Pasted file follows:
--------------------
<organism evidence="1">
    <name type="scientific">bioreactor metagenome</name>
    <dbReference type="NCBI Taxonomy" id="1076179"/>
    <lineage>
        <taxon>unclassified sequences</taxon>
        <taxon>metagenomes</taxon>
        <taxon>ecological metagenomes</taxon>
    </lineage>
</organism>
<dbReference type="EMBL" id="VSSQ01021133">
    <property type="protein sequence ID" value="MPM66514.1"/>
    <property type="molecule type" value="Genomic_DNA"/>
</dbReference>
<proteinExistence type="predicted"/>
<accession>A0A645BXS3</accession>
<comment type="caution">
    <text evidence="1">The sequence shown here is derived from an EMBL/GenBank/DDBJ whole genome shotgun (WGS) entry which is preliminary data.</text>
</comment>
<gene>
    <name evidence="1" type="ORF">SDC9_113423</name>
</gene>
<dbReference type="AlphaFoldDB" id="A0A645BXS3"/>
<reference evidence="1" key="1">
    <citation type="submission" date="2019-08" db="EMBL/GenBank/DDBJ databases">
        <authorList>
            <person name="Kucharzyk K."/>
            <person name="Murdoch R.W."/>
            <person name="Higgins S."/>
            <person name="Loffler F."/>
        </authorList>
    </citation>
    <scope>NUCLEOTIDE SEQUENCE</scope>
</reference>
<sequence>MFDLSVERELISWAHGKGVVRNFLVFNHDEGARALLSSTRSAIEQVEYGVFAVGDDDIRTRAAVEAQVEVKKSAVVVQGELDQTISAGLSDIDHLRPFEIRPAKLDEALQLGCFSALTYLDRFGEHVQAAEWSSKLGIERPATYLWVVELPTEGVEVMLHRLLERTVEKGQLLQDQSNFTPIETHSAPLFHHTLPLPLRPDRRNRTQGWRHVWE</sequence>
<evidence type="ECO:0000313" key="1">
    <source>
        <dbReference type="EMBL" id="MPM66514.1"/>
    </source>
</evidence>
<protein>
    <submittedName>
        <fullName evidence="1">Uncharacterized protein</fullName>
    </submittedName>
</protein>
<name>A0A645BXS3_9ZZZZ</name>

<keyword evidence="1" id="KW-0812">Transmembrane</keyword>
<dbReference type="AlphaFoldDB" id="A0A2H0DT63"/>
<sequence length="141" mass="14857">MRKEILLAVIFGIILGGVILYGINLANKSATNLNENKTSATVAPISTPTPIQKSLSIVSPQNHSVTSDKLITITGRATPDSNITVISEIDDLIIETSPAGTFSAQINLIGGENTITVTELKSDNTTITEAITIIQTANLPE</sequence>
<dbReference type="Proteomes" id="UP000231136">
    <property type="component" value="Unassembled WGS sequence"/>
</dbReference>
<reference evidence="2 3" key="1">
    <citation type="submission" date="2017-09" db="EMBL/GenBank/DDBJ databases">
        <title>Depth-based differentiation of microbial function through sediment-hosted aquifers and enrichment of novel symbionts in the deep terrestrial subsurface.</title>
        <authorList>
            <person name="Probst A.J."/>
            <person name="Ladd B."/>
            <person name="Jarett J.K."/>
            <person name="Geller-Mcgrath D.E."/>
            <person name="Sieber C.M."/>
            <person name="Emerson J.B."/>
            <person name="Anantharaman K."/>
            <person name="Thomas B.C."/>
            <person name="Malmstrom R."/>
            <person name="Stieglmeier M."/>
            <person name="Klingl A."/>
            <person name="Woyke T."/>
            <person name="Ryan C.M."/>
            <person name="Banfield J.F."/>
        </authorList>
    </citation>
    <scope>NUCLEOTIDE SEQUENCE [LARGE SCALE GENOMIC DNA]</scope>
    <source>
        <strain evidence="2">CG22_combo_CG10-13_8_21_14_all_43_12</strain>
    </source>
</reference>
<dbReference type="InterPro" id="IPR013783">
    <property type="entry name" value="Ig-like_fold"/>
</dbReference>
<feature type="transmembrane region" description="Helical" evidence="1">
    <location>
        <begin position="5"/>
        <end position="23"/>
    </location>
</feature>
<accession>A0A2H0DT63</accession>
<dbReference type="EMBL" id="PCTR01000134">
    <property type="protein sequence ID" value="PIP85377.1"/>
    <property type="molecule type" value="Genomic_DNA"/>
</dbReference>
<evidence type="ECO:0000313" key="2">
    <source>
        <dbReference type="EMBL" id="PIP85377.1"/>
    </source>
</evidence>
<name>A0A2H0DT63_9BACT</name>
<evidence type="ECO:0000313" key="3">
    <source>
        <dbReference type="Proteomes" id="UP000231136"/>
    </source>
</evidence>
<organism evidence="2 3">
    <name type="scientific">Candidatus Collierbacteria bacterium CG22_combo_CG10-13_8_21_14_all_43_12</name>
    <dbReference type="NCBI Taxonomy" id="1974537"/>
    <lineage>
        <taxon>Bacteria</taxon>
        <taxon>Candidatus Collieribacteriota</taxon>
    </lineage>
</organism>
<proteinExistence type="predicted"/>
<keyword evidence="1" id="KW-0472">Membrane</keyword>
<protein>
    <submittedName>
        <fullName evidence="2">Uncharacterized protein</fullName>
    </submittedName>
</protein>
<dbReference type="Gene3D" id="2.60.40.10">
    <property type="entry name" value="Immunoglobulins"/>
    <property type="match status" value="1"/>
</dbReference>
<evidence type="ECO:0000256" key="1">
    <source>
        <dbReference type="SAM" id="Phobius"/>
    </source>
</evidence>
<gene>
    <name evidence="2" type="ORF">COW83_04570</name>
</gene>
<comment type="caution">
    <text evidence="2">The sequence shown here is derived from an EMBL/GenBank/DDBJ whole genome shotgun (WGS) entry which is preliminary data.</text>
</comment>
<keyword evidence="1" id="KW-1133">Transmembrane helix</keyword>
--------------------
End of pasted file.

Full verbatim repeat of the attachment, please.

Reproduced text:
<organism evidence="1">
    <name type="scientific">bioreactor metagenome</name>
    <dbReference type="NCBI Taxonomy" id="1076179"/>
    <lineage>
        <taxon>unclassified sequences</taxon>
        <taxon>metagenomes</taxon>
        <taxon>ecological metagenomes</taxon>
    </lineage>
</organism>
<dbReference type="EMBL" id="VSSQ01021133">
    <property type="protein sequence ID" value="MPM66514.1"/>
    <property type="molecule type" value="Genomic_DNA"/>
</dbReference>
<proteinExistence type="predicted"/>
<accession>A0A645BXS3</accession>
<comment type="caution">
    <text evidence="1">The sequence shown here is derived from an EMBL/GenBank/DDBJ whole genome shotgun (WGS) entry which is preliminary data.</text>
</comment>
<gene>
    <name evidence="1" type="ORF">SDC9_113423</name>
</gene>
<dbReference type="AlphaFoldDB" id="A0A645BXS3"/>
<reference evidence="1" key="1">
    <citation type="submission" date="2019-08" db="EMBL/GenBank/DDBJ databases">
        <authorList>
            <person name="Kucharzyk K."/>
            <person name="Murdoch R.W."/>
            <person name="Higgins S."/>
            <person name="Loffler F."/>
        </authorList>
    </citation>
    <scope>NUCLEOTIDE SEQUENCE</scope>
</reference>
<sequence>MFDLSVERELISWAHGKGVVRNFLVFNHDEGARALLSSTRSAIEQVEYGVFAVGDDDIRTRAAVEAQVEVKKSAVVVQGELDQTISAGLSDIDHLRPFEIRPAKLDEALQLGCFSALTYLDRFGEHVQAAEWSSKLGIERPATYLWVVELPTEGVEVMLHRLLERTVEKGQLLQDQSNFTPIETHSAPLFHHTLPLPLRPDRRNRTQGWRHVWE</sequence>
<evidence type="ECO:0000313" key="1">
    <source>
        <dbReference type="EMBL" id="MPM66514.1"/>
    </source>
</evidence>
<protein>
    <submittedName>
        <fullName evidence="1">Uncharacterized protein</fullName>
    </submittedName>
</protein>
<name>A0A645BXS3_9ZZZZ</name>

<keyword evidence="1" id="KW-0812">Transmembrane</keyword>
<dbReference type="AlphaFoldDB" id="A0A2H0DT63"/>
<sequence length="141" mass="14857">MRKEILLAVIFGIILGGVILYGINLANKSATNLNENKTSATVAPISTPTPIQKSLSIVSPQNHSVTSDKLITITGRATPDSNITVISEIDDLIIETSPAGTFSAQINLIGGENTITVTELKSDNTTITEAITIIQTANLPE</sequence>
<dbReference type="Proteomes" id="UP000231136">
    <property type="component" value="Unassembled WGS sequence"/>
</dbReference>
<reference evidence="2 3" key="1">
    <citation type="submission" date="2017-09" db="EMBL/GenBank/DDBJ databases">
        <title>Depth-based differentiation of microbial function through sediment-hosted aquifers and enrichment of novel symbionts in the deep terrestrial subsurface.</title>
        <authorList>
            <person name="Probst A.J."/>
            <person name="Ladd B."/>
            <person name="Jarett J.K."/>
            <person name="Geller-Mcgrath D.E."/>
            <person name="Sieber C.M."/>
            <person name="Emerson J.B."/>
            <person name="Anantharaman K."/>
            <person name="Thomas B.C."/>
            <person name="Malmstrom R."/>
            <person name="Stieglmeier M."/>
            <person name="Klingl A."/>
            <person name="Woyke T."/>
            <person name="Ryan C.M."/>
            <person name="Banfield J.F."/>
        </authorList>
    </citation>
    <scope>NUCLEOTIDE SEQUENCE [LARGE SCALE GENOMIC DNA]</scope>
    <source>
        <strain evidence="2">CG22_combo_CG10-13_8_21_14_all_43_12</strain>
    </source>
</reference>
<dbReference type="InterPro" id="IPR013783">
    <property type="entry name" value="Ig-like_fold"/>
</dbReference>
<feature type="transmembrane region" description="Helical" evidence="1">
    <location>
        <begin position="5"/>
        <end position="23"/>
    </location>
</feature>
<accession>A0A2H0DT63</accession>
<dbReference type="EMBL" id="PCTR01000134">
    <property type="protein sequence ID" value="PIP85377.1"/>
    <property type="molecule type" value="Genomic_DNA"/>
</dbReference>
<evidence type="ECO:0000313" key="2">
    <source>
        <dbReference type="EMBL" id="PIP85377.1"/>
    </source>
</evidence>
<name>A0A2H0DT63_9BACT</name>
<evidence type="ECO:0000313" key="3">
    <source>
        <dbReference type="Proteomes" id="UP000231136"/>
    </source>
</evidence>
<organism evidence="2 3">
    <name type="scientific">Candidatus Collierbacteria bacterium CG22_combo_CG10-13_8_21_14_all_43_12</name>
    <dbReference type="NCBI Taxonomy" id="1974537"/>
    <lineage>
        <taxon>Bacteria</taxon>
        <taxon>Candidatus Collieribacteriota</taxon>
    </lineage>
</organism>
<proteinExistence type="predicted"/>
<keyword evidence="1" id="KW-0472">Membrane</keyword>
<protein>
    <submittedName>
        <fullName evidence="2">Uncharacterized protein</fullName>
    </submittedName>
</protein>
<dbReference type="Gene3D" id="2.60.40.10">
    <property type="entry name" value="Immunoglobulins"/>
    <property type="match status" value="1"/>
</dbReference>
<evidence type="ECO:0000256" key="1">
    <source>
        <dbReference type="SAM" id="Phobius"/>
    </source>
</evidence>
<gene>
    <name evidence="2" type="ORF">COW83_04570</name>
</gene>
<comment type="caution">
    <text evidence="2">The sequence shown here is derived from an EMBL/GenBank/DDBJ whole genome shotgun (WGS) entry which is preliminary data.</text>
</comment>
<keyword evidence="1" id="KW-1133">Transmembrane helix</keyword>